Page images
PDF
EPUB

the truth. Convinced that the subject is one that can be made of great importance to the commercial interests of the country, we propose to throw out, in a concise and cursory way, a few observations and reflections upon the trading resources and facilities of Morocco, and to offer some suggestions for the improvement of the trade between the two countries. In order to a proper understanding of the latter part of the subject, it will be necessary to make some remarks upon those circumstances that exert an immediate controlling effect upon commerce; such as the nature of the government, character of the people, &c.; and a full comprehension of our observations will be much facilitated by a reference to the following sketch of the coast, which we have thought it useful to subjoin :

[graphic][subsumed][subsumed][subsumed][subsumed][subsumed][subsumed][subsumed][subsumed][subsumed][subsumed][subsumed][subsumed][subsumed][subsumed][subsumed][subsumed][subsumed][subsumed][subsumed][subsumed][subsumed][subsumed][subsumed][subsumed][subsumed][subsumed][subsumed][ocr errors][subsumed][subsumed][subsumed]

3

The government of Morocco is generally supposed to be an unlimited despotism. This is not exactly true. The power of the emporor is limited in many particulars, and by a great many circumstances, and is very different in different parts of the empire. In some provinces his authority is readily acknowledged and obeyed ; in others only a nominal obedience is rendered ; while in others, in the very heart of the country, he has not the slightest influence, and even his name is hardly known.

All along the Atlantic coast, from the straits of Gibraltar to Mogadore, his authority is well established. In the rich and populous district of Suse, he has not much more than a nominal sovereignty; and among the Berebber tribes of Mount Atlas, and in a large district situated directly between his two principal cities, Fas and Morocco, his power is held in the most perfect contempt. He is also controlled by public opinion, and the religious pres judices of his people, which the most daring despot is forced to respect. Certain local customs and privileges also very much modify his power, in places where it is best established. In some parts, for instance, he can permit the exportation of cattle and grain ; in others, it would so offend the prejudices of the inhabitants, that he would not dare attempt it. From the town of Rabat it would be almost impossible to export sheep or cattle, which can be readily taken from Cassa Blanca and Mazagan to the south, or from Tangier to the north. The despotism which reigns in Morocco, although not perfectly unlimited, is, however, exceedingly simple in its form, and for that reason offers fewer impediments to the progress of civil. ization, than would arise from a system of tyranny with a more complex organization. If the emperor should choose to take any steps for the im-provement of his people, he would meet but little of that kind of opposition which has so long thwarted the efforts of the Ottoman emperors. His. authority is not shared with a mufti, or a religious body, like the Ulema; and he would not be interrupted by the insolent pretensions of a privileged class of nobles and soldiery. May it not be hoped that an emperor will soon arise, who will take advantage of the favorable circumstances of his situation, and exercise his power for the redemption of a country which may otherwise, in a comparatively short space of time, stand an isolated monument of Mohammedan barbarism ? The present emperor, Muley Abdrahaman, cannot be expected to do much good; but he has the very considerable honor, for an emperor of Morocco, of not doing much harm: and it will be something for his reign that he has not impeded, by any active exertions, like his immediate predecessor, Muley Suleiman, the im. proving influence of a commerce, however feeble and miserably conducted. His eldest son, who has already been admitted to the honor of the um. brella, the exclusive privilege of imperial power, is supposed to have a comparatively enlarged mind. He is about twenty-five years of age; resides in vice-regal style in the old king.making city of Fas; and, al. though the succession is generally very uncertain, will most probably, without difficulty, step into his father's place.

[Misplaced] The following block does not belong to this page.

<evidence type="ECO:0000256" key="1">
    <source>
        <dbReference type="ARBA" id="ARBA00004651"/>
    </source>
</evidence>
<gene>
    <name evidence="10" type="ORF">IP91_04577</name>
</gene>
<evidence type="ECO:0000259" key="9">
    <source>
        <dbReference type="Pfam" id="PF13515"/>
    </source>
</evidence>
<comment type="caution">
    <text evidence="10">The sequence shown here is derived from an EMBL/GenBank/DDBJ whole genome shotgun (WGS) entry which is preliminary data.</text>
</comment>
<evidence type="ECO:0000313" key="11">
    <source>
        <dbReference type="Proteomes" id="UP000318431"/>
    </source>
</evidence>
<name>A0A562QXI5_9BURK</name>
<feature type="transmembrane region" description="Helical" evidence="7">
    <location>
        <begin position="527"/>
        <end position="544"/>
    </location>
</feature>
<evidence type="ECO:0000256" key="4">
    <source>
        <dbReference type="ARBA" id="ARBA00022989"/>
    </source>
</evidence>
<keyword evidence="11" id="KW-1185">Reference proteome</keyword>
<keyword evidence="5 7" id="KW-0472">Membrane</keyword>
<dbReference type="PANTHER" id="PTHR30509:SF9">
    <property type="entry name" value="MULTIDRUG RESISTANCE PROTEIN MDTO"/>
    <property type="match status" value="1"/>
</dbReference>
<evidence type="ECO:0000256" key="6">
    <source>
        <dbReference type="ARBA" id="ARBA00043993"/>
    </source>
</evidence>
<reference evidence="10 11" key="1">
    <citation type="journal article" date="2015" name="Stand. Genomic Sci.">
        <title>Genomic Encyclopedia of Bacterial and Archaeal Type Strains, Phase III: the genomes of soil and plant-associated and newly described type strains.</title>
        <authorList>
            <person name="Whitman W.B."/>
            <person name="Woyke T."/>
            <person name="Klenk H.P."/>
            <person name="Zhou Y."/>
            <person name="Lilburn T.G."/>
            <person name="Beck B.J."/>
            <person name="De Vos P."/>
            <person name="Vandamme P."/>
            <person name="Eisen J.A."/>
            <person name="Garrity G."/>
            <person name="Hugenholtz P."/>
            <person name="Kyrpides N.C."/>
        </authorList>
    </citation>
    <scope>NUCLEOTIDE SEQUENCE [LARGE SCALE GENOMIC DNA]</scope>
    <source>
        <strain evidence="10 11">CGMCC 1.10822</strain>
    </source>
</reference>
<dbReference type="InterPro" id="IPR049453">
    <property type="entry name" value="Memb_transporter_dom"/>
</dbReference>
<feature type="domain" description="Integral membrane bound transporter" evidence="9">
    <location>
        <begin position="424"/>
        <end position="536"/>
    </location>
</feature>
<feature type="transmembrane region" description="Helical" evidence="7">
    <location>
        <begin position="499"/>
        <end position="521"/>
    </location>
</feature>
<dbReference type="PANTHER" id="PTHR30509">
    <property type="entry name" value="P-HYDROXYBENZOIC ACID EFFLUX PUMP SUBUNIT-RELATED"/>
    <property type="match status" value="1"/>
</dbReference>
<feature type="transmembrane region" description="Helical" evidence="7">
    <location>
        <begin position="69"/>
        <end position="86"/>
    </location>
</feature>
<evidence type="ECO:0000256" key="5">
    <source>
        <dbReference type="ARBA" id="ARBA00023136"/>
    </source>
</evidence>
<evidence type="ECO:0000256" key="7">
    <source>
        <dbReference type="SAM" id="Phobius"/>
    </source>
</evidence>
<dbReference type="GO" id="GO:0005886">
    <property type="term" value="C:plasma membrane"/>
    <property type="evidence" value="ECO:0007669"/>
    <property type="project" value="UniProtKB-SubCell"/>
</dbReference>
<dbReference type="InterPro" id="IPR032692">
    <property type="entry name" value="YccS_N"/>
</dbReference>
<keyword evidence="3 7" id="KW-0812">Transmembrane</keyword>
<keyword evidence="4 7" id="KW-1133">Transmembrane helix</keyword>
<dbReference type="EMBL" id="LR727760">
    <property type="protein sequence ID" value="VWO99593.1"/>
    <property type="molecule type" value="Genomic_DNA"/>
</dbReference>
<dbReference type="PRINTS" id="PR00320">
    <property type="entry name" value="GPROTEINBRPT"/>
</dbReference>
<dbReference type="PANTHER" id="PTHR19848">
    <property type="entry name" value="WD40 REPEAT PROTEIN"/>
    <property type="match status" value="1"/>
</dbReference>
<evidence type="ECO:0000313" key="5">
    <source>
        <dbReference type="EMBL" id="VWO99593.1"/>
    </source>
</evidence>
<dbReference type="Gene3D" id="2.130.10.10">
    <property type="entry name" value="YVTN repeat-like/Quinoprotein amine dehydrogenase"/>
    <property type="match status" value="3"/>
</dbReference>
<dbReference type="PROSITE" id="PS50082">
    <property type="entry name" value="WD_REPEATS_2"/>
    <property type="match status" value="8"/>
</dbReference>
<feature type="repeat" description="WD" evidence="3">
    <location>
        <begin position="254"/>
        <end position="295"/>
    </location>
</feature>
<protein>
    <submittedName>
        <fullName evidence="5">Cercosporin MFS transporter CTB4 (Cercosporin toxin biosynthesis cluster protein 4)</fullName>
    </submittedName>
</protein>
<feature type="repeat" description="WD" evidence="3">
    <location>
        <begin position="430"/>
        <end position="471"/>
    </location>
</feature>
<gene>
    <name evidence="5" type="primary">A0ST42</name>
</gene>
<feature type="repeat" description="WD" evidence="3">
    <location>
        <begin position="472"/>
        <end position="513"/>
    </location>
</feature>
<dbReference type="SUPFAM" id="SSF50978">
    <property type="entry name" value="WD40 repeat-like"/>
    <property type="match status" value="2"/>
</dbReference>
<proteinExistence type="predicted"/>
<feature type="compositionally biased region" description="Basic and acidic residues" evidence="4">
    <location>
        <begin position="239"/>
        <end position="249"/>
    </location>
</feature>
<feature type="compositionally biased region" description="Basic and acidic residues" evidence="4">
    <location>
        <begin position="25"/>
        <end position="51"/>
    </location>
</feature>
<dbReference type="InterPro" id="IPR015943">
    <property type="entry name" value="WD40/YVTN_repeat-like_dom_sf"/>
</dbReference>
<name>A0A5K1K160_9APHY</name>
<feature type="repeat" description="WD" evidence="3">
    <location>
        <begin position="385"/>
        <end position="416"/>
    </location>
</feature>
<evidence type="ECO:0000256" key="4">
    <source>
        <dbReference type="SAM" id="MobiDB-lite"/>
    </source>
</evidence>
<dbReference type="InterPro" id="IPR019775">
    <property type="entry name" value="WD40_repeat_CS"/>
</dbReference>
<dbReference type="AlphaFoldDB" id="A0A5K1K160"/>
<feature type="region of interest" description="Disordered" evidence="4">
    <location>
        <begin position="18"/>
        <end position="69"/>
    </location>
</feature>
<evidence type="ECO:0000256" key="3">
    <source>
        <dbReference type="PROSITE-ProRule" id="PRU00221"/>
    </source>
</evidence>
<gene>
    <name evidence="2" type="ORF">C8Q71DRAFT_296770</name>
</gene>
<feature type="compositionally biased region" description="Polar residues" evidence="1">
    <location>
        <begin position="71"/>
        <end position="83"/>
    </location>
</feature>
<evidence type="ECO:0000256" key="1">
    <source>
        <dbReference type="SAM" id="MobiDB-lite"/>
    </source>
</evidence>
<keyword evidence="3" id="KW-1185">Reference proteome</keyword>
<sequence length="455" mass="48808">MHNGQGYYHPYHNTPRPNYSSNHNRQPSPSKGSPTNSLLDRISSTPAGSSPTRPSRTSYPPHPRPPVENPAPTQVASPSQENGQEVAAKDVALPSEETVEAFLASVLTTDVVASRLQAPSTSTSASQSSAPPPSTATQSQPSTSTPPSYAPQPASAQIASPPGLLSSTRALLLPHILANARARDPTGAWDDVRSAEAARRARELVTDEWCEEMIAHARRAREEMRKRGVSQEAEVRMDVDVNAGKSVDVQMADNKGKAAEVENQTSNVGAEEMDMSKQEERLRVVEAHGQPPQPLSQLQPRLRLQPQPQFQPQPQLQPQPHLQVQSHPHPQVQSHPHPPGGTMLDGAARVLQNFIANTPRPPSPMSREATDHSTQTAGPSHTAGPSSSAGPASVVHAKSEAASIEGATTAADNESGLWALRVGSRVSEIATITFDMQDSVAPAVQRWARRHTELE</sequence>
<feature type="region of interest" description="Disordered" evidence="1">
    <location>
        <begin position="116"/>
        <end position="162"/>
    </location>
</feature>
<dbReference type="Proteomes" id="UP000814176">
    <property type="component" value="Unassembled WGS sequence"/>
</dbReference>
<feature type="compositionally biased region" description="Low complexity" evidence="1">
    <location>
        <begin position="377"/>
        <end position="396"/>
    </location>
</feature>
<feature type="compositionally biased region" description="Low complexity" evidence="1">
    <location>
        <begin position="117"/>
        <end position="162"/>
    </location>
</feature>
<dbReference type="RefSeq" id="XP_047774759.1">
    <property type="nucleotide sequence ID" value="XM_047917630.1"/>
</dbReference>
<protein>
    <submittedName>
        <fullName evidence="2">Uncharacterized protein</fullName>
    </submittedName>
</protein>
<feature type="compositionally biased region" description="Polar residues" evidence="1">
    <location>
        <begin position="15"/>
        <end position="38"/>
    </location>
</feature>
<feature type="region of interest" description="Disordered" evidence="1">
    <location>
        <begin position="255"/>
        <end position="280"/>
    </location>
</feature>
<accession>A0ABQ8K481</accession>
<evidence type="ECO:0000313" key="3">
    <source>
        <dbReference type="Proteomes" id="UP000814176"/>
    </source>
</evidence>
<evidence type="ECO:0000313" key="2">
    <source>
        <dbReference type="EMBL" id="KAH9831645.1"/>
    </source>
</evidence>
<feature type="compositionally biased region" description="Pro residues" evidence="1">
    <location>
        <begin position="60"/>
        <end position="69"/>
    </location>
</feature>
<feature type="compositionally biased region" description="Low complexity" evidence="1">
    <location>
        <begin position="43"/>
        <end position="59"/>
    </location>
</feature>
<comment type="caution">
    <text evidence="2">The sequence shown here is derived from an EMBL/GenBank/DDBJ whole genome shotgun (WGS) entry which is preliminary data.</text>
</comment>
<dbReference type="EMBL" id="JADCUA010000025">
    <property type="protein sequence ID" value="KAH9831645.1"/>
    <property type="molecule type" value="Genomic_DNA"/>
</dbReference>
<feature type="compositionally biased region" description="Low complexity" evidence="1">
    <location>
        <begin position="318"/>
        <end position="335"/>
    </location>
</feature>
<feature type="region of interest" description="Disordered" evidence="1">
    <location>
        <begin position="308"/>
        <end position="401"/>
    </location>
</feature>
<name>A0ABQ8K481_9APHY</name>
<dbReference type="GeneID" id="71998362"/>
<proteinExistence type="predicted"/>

The population of Morocco, according to Count Graberg de Hempso,*

* Cavalier Count James Graberg de Hemso, author of Speechio Geografico e Statis. tico dell'Impero di Morocco, written in Italian, and published at Genoa. The count is a Swede, and formerly resided at Tangier, as chargé d'affaires of Sweden, and diplo. matic agent for Sardinia. In 1822, he was unceremoniously ejected from the country by the then emperor, Muley Suleiman. It had been represented to the emperor, that the